Air Date: Week of May 15, 1998
In central Ohio, farmers and conservationists are debating the fate of a large tract of land that includes some of the most productive farmland in the country. The Columbus office of the Nature Conservancy is leading an effort to preserve a clean river system as a wildlife refuge. Farmers are protesting. They say that if plans for the refuge go through they'll be driven off the land. From Columbus, Joe Smith reports.
CURWOOD: In central Ohio, farmers and conservationists are debating the fate of a large tract of land that includes some of the most productive farm land in the country. The Columbus office of The Nature Conservancy is leading an effort to preserve a clean river system as a wildlife refuge. But farmers are protesting. They say if plans for the refuge go through, they'll be driven off the land. From Columbus, Joe Smith reports.
(Silverware clanks; background conversation)
SMITH: There are few things in life that will get people to a 6:30 breakfast meeting. Even for famously early risers like farmers, there better be a good reason.
SHANNON: You hate to see this land go out of production permanently.
SMITH: For corn and soybean grower Gary Shannon and about a half-dozen other farmers talking strategy over eggs and oatmeal, the reason is their land. Mr. Shannon says they feel their community and livelihoods are threatened by conservationists.
SHANNON: Being out there, working with the soil, that's my church. That's my religion. Nothing makes me feel any better than working with the soil or, in my case, I have some brood cows. When things are tough I go out and I lean on a fence and I watch my dozen young calves frolicking, I mean, carefree. That's a peace and a tranquility that so few of us know today.
SMITH: What worries these farmers is a proposal to establish a wildlife refuge in Ohio's Darby Creek watershed. Retiring farmland and replanting the tall grass prairies that blanketed this area 200 years ago. The plan is a joint effort by the US Fish and Wildlife Service, the Ohio Department of Natural Resources, and The Nature Conservancy. Initial reports put the refuge at 50,000 acres. Officials now say the final size hasn't been determined and it's likely to be much smaller than that. The coalition also is proposing a 120-foot protective corridor along the Big and Little Darby Creeks that would be off- limits to development and farming. Jim Stewart, whose farm is situated between the Darby streams, says he supports the proposed protective corridor but not the refuge because it would put him and his neighbors out of business.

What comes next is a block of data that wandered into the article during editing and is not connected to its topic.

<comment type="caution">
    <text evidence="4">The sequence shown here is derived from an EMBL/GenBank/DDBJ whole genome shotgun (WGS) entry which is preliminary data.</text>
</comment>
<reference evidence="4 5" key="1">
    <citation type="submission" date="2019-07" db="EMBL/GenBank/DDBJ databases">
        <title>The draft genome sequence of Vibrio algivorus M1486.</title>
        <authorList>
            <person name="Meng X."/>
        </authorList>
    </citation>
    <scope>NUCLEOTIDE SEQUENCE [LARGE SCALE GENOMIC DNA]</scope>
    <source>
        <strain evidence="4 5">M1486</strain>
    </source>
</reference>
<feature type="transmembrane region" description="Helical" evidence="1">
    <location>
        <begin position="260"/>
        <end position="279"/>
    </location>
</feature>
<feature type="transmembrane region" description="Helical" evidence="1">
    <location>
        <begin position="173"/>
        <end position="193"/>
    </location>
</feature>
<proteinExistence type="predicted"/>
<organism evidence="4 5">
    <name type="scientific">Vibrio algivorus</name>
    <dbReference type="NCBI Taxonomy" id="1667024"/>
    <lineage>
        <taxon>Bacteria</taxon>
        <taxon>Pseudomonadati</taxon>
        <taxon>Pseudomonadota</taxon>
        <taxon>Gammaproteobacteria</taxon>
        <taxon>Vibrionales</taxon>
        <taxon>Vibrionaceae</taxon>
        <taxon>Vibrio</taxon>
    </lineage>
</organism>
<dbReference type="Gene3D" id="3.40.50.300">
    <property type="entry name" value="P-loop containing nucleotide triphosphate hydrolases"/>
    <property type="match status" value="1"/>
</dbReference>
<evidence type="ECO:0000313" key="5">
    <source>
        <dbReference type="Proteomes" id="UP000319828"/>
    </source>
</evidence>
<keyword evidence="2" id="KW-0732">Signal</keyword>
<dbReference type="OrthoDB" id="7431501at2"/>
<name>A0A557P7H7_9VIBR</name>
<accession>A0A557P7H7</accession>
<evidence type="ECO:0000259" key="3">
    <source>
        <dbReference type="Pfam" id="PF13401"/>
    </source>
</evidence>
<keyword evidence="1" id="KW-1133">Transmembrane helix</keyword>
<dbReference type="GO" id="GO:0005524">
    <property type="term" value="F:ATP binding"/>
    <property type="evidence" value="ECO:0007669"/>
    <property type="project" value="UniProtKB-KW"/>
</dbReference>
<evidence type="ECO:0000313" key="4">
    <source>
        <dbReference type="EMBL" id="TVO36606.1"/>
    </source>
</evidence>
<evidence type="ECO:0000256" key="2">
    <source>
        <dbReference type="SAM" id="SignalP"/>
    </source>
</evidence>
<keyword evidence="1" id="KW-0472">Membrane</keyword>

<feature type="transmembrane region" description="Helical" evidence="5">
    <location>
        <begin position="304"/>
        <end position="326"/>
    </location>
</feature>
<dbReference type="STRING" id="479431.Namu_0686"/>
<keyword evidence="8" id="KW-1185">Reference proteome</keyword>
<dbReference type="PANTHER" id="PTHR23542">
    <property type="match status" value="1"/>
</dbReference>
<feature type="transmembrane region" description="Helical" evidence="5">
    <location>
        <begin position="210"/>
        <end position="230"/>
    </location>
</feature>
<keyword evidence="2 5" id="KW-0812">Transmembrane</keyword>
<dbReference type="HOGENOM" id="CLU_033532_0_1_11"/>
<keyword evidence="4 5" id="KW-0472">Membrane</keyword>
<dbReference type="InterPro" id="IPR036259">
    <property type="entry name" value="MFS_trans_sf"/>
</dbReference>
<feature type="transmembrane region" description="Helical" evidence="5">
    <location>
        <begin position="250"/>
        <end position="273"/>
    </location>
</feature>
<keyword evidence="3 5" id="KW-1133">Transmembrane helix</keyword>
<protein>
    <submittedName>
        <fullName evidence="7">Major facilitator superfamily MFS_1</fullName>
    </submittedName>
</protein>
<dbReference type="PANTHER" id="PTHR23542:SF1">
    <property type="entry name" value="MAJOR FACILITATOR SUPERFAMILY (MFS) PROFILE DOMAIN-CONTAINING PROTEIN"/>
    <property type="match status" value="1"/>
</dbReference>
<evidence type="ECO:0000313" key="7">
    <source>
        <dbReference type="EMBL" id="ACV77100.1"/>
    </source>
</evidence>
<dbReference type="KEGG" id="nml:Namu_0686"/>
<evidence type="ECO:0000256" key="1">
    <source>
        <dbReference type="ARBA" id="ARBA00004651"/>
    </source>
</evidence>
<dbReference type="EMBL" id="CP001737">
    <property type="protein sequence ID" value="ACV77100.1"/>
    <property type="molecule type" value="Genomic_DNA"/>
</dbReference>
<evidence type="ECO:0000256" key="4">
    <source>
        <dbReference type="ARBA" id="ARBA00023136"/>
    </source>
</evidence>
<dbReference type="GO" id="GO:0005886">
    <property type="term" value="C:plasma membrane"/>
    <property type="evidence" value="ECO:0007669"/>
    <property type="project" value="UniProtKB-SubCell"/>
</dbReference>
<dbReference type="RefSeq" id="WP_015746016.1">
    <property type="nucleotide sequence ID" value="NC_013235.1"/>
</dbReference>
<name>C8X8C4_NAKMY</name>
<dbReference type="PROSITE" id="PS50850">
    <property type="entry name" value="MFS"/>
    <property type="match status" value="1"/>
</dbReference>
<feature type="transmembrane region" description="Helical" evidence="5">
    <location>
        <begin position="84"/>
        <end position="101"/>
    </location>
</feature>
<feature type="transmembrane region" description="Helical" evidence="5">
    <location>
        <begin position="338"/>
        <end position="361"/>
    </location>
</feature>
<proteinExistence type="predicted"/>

STEWART: They're talking a little mosaic right now, where they can intersperse farming with the prairie. Their percentages were like 80% prairie and 20% farming ground. We think that's a little steep. We think maybe farming ground ought to be 80% and prairie 20%. We're not going to vote for it as proposed.
SMITH: Farmers and conservationists both value the Darby watershed for the same reason: it's some of the most pristine land and water in the country.
(Footfalls through tall grass)
SMITH: Walking toward the Big Darby Creek, you pass some old oak trees and huge maples. There are young saplings in an area that was once a farm field. Terry Devlin, Project Coordinator for The Nature Conservancy, says protecting the 88 miles of the Darby Stream system is a top priority.